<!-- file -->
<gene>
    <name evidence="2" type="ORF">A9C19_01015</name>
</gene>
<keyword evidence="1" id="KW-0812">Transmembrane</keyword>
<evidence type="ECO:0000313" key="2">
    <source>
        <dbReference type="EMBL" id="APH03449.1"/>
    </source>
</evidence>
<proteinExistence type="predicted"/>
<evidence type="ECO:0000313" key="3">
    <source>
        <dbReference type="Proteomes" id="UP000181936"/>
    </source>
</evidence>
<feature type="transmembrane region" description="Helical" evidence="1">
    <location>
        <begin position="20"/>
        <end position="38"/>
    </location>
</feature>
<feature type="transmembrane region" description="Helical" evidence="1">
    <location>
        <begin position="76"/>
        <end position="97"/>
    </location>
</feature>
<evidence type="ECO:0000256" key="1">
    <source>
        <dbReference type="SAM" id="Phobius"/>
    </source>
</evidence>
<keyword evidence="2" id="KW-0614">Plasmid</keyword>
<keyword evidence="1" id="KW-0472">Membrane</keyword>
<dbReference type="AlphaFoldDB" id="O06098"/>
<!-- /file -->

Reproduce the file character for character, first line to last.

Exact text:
<gene>
    <name evidence="2" type="ORF">A9C19_01015</name>
</gene>
<keyword evidence="1" id="KW-0812">Transmembrane</keyword>
<evidence type="ECO:0000313" key="2">
    <source>
        <dbReference type="EMBL" id="APH03449.1"/>
    </source>
</evidence>
<proteinExistence type="predicted"/>
<evidence type="ECO:0000313" key="3">
    <source>
        <dbReference type="Proteomes" id="UP000181936"/>
    </source>
</evidence>
<feature type="transmembrane region" description="Helical" evidence="1">
    <location>
        <begin position="20"/>
        <end position="38"/>
    </location>
</feature>
<feature type="transmembrane region" description="Helical" evidence="1">
    <location>
        <begin position="76"/>
        <end position="97"/>
    </location>
</feature>
<evidence type="ECO:0000256" key="1">
    <source>
        <dbReference type="SAM" id="Phobius"/>
    </source>
</evidence>
<keyword evidence="2" id="KW-0614">Plasmid</keyword>
<keyword evidence="1" id="KW-0472">Membrane</keyword>
<dbReference type="AlphaFoldDB" id="O06098"/>